Meanwhile, the family’s juvenile members needed full-dose vaccination. We told the kids to visit our medical point and undergo the required procedure. It was on a free-of-charge basis. Our work with kids was not all about vaccination. We examined the younger generation, measuring children’s height and weight proportions and the dimensions of their development against the accepted norms and standards.

Within a few days, we shot to fame all over the village, so the residents took the initiative to invite us to visit their families. Since a medical point was a relatively long distance away for the rural elderly living in the hilly area of the village, we decided to reach out to them ourselves and provide on-the-spot services, including medical check-ups.

As days passed by, villagers were getting more communicative with us. We spent four days at Gushchu but left it as if we were saying goodbye to our nearest and dearest. Our next destination was a rural settlement known as Birinji Chayli. Our eyes were immediately drawn to its fascinating nature, and we enjoyed its lovely inhabitants.

They never seemed to guard themselves against us (contrary to our initial experience communicating with residents of Gushchu). Maybe that was the case, or we built self-confidence, thereby getting along better with people.

The COVID-19 pandemic accounted for a significant part of my years of study, leaving me with little-to-none practical experience working and communicating with patients. This project closed that gap, allowing me to live through the conditions that embraced different patients, including people with various health issues and concerns.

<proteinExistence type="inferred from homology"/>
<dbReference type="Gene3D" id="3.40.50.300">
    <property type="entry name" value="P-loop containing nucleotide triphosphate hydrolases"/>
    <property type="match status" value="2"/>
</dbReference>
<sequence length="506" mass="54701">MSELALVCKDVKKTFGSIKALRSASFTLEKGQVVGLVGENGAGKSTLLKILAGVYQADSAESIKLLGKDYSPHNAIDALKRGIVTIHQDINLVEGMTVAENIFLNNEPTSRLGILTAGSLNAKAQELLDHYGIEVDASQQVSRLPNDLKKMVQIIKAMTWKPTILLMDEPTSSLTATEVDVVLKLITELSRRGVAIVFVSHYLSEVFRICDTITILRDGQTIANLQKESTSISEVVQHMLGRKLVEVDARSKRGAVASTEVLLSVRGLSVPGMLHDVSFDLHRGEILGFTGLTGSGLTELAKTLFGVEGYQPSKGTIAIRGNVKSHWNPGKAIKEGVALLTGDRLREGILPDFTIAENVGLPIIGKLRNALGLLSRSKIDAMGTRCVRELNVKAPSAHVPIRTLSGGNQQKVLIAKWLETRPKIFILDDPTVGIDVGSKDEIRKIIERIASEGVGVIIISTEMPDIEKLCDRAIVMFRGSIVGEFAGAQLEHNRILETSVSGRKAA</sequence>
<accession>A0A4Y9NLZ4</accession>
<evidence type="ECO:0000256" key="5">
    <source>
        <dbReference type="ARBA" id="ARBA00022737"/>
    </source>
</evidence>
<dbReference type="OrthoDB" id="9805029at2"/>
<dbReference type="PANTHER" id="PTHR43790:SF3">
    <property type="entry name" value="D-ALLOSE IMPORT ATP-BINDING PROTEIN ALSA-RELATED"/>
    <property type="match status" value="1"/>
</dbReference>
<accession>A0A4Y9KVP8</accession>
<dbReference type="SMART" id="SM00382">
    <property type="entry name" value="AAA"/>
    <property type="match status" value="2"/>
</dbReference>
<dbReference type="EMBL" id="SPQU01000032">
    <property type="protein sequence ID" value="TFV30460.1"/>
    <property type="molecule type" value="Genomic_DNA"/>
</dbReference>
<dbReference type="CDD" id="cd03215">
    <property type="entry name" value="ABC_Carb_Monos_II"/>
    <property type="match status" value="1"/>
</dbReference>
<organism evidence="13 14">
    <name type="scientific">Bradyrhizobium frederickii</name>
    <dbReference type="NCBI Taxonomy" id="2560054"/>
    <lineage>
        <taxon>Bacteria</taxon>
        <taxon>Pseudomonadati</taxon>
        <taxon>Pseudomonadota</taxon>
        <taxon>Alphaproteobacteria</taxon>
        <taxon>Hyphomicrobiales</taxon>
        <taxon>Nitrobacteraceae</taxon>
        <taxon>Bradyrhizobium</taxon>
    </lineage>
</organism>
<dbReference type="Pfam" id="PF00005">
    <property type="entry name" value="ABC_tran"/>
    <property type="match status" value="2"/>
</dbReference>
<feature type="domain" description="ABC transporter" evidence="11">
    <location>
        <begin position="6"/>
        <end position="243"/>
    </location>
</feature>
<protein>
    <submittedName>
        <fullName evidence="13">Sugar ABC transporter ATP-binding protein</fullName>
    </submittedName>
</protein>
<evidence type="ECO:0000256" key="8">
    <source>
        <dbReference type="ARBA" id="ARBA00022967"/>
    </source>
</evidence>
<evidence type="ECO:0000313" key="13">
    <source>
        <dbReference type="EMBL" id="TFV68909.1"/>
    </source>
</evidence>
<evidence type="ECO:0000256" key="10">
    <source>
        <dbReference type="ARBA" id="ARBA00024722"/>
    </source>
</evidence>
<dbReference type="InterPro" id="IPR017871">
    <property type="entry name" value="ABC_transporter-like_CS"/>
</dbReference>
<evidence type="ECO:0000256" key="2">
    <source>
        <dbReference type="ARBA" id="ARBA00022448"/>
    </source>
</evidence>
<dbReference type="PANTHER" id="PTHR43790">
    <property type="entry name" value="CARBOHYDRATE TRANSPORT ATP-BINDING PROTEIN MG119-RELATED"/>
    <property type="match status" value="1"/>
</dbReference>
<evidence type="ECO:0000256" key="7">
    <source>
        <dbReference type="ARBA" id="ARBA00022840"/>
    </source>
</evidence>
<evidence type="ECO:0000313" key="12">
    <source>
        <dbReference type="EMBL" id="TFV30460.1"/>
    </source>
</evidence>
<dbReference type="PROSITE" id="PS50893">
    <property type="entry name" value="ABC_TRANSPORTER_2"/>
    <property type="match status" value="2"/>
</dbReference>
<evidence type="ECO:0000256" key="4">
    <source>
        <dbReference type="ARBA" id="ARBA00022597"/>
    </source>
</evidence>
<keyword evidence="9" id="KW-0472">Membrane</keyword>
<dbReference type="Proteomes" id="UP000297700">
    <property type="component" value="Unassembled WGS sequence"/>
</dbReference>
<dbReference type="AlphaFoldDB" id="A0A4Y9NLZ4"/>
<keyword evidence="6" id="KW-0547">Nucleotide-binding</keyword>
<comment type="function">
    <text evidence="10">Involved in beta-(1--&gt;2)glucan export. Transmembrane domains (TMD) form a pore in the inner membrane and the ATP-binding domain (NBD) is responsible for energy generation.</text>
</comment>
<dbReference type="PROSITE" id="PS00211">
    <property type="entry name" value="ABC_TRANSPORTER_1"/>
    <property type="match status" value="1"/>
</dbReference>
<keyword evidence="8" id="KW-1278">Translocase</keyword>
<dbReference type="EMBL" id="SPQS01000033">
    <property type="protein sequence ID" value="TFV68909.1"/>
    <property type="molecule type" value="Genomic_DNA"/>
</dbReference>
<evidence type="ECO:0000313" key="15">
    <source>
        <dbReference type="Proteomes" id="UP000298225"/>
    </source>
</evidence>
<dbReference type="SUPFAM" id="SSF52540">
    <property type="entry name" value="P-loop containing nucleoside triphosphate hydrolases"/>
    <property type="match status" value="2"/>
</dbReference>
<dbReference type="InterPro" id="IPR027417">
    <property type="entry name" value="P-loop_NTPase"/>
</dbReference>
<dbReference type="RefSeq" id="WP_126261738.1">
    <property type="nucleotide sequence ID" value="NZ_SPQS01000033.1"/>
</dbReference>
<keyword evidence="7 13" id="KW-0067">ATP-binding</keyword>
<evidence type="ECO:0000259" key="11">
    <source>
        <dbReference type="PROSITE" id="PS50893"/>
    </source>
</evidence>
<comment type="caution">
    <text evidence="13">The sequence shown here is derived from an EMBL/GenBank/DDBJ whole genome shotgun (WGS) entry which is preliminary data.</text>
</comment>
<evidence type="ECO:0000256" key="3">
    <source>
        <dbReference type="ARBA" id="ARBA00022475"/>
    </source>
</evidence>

Makana Abbasli, a graduate of Azerbaijan Medical University

It was the final year of my studies when I was getting prepared for Shamakhi last year.

Now I work as an anaesthesiologist-resuscitator at the Central Customs Hospital. Every day, upon collecting a complete medical history following a pre-anaesthesia physical examination of a patient, I feel grateful to the European Immunization Week, which I joined as part of the COVID-19 Vaccination Support Project.

Although I was a well-performing university student, I hadn’t got any chance to practice before this project.

Besides, I am a bit shy. Work in Shamakhi provided an encouraging solution since I could practice on patients and learn how to talk with them to gather their medical history. I managed to overcome my shyness and avoidance.

I expect students to benefit from opportunities for all they are worth, in the right place at the right time, to eventually become professionals, i.e. architects of their fortune.